General Question Whether Defendant Was “A Law Abiding Person” Violated Sandoval Ruling and Required Reversal.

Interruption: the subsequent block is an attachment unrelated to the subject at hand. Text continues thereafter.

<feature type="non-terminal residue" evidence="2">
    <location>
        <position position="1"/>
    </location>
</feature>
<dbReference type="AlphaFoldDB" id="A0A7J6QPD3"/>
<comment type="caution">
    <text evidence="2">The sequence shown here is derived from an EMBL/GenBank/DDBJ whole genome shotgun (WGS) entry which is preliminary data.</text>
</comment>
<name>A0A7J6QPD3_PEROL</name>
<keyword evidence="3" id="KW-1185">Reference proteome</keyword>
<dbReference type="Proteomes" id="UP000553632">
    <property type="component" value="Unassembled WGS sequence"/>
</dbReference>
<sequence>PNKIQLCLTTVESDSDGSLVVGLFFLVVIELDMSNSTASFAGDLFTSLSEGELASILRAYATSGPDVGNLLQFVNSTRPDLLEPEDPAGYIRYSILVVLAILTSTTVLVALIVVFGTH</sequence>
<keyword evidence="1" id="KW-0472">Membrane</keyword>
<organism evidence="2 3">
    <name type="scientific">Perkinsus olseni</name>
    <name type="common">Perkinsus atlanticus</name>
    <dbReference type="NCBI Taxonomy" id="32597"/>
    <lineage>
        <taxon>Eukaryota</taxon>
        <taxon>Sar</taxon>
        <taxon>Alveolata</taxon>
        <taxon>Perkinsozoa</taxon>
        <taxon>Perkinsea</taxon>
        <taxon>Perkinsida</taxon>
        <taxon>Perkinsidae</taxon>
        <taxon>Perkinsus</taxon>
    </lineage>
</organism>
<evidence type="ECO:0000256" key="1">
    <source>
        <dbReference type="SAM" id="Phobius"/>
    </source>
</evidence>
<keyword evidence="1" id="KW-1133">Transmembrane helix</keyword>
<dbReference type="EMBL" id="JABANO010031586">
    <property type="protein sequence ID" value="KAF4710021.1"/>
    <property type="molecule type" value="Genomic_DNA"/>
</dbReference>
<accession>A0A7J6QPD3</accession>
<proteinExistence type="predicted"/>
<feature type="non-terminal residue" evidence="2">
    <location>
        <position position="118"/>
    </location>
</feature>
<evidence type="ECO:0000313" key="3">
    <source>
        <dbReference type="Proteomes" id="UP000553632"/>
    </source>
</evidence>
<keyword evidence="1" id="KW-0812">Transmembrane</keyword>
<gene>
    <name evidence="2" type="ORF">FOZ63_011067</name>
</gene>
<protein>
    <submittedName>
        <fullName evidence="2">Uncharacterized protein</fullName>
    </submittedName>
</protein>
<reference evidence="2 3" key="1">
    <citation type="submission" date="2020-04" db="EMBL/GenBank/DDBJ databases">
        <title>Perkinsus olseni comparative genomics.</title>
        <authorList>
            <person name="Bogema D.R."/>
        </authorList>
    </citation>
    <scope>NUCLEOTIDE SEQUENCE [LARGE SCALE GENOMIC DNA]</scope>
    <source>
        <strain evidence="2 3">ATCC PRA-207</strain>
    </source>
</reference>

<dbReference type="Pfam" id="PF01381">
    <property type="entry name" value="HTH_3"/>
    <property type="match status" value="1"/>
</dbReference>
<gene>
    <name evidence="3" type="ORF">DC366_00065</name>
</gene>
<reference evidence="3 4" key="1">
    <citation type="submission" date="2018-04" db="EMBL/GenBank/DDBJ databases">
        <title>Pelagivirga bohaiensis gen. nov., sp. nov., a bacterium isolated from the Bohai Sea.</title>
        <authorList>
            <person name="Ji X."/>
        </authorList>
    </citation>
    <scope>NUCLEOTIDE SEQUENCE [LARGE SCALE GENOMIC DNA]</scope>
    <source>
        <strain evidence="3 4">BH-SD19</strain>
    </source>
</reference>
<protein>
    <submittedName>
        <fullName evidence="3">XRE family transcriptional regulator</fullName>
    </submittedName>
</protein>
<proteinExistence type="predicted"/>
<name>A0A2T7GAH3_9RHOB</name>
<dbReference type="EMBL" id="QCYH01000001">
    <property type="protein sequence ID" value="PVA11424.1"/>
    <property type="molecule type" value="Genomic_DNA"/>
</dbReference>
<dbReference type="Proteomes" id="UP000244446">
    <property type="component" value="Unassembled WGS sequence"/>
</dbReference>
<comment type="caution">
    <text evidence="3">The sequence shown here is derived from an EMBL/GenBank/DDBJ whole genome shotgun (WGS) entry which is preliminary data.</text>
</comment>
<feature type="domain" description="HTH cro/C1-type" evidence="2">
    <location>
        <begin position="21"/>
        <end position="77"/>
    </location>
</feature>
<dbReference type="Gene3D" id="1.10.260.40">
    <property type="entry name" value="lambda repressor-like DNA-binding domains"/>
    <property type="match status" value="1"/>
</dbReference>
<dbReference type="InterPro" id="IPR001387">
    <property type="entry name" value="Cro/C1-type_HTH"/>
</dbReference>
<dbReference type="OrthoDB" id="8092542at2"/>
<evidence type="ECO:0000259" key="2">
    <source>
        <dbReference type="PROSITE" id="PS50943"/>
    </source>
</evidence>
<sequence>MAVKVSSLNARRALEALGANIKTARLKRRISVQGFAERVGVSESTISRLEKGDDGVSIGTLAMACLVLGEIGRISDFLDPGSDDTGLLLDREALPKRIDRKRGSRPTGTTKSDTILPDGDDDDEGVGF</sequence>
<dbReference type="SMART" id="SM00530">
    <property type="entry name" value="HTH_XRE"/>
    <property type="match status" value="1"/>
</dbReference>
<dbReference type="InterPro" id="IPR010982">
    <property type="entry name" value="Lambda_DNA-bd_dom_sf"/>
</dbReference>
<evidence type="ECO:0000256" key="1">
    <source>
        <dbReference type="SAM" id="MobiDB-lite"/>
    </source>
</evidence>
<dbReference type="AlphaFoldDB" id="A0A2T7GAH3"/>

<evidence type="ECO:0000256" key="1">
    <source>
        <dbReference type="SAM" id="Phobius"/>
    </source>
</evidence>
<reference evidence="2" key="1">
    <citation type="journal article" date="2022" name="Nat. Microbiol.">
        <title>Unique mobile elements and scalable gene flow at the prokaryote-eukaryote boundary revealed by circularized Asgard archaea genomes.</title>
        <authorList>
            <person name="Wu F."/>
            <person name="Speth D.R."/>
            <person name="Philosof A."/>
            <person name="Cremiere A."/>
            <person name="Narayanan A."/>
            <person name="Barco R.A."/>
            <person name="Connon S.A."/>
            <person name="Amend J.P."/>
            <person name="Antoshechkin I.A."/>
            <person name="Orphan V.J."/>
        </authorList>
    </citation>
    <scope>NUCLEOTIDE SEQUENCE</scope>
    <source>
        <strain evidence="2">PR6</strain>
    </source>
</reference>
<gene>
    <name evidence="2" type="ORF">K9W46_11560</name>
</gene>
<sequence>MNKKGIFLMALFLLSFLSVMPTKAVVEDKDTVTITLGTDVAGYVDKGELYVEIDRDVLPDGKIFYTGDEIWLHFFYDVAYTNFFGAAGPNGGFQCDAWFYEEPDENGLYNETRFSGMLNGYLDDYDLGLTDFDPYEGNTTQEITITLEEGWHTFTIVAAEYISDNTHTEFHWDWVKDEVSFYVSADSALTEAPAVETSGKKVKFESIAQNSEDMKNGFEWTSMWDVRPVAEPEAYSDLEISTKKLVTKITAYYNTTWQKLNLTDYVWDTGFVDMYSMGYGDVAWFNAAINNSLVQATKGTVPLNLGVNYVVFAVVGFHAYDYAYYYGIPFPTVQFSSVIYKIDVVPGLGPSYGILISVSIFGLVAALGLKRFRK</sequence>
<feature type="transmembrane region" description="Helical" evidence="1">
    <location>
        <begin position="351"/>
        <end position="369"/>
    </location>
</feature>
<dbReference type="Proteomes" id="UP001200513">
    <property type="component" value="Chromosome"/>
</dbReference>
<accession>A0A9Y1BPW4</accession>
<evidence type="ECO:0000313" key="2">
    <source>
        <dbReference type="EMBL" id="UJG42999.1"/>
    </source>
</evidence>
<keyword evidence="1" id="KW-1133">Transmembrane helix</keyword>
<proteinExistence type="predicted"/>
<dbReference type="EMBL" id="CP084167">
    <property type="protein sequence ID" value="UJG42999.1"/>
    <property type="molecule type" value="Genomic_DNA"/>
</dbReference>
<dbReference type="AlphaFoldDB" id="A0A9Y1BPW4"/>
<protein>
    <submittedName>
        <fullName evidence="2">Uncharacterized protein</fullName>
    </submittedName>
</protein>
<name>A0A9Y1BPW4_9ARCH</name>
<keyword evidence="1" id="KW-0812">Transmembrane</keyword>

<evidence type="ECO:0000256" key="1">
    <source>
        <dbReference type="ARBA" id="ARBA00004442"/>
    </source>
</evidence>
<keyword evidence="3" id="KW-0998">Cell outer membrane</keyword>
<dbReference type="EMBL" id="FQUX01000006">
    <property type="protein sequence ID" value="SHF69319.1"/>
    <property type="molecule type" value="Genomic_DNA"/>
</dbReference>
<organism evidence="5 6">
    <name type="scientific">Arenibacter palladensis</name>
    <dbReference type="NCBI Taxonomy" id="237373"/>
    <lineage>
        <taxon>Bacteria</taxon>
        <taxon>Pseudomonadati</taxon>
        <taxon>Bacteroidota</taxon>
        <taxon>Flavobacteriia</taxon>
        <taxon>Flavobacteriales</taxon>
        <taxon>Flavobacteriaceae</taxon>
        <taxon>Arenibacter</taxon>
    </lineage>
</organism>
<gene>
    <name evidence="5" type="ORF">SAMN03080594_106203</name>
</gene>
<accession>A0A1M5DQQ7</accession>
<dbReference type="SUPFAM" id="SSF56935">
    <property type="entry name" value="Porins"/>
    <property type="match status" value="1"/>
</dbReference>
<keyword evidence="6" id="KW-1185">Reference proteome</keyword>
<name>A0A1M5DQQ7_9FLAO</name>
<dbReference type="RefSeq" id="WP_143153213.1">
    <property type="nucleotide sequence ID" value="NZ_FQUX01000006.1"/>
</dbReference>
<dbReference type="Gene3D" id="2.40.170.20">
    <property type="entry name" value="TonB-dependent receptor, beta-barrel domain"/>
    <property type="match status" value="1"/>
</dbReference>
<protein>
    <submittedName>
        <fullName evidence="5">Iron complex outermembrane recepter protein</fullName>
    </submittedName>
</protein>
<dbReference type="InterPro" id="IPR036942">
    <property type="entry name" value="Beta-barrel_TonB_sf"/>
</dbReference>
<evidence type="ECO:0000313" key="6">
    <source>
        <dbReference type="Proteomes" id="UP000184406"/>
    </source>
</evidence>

The prosecutor’s violation of the trial court’s Sandoval ruling required reversal and new trial. Defendant was charged with rape. Prior to trial defendant sought a Sandoval ruling that he could not be cross-examined about a nine-year-old conviction for sexual abuse. The trial court ruled the defendant could not be cross-examined about the sexual abuse conviction because it did “relate to the two charges that are presently before the Court…” [and therefore could unduly prejudice the defendant in the eyes of the jury]. “The prosecutor, despite the court’s Sandoval ruling, asked a series of general questions regarding prior bad acts by defendant, and then questioned him specifically regarding the precluded prior conviction.” The prosecutor started the prohibited line of questioning by asking the defendant whether he was “a law abiding person,” to which the defendant replied that he had been “for the last three years.” The Fourth Department held that the defendant’s answer did not “open the door” to questioning about the sexual abuse conviction, noting that “a defendant opens the door to cross-examination concerning previously-precluded evidence where…’defendant’s testimony was meant to elicit an incorrect jury inference’…”. The Fourth Department stated unequivocally that the “People may not elicit a general statement by asking questions that violate the Sandoval ruling for the sole purpose of circumventing that ruling.” People v Snyder, 1370, KA 11-00316 Fourth Dept. 2-1-13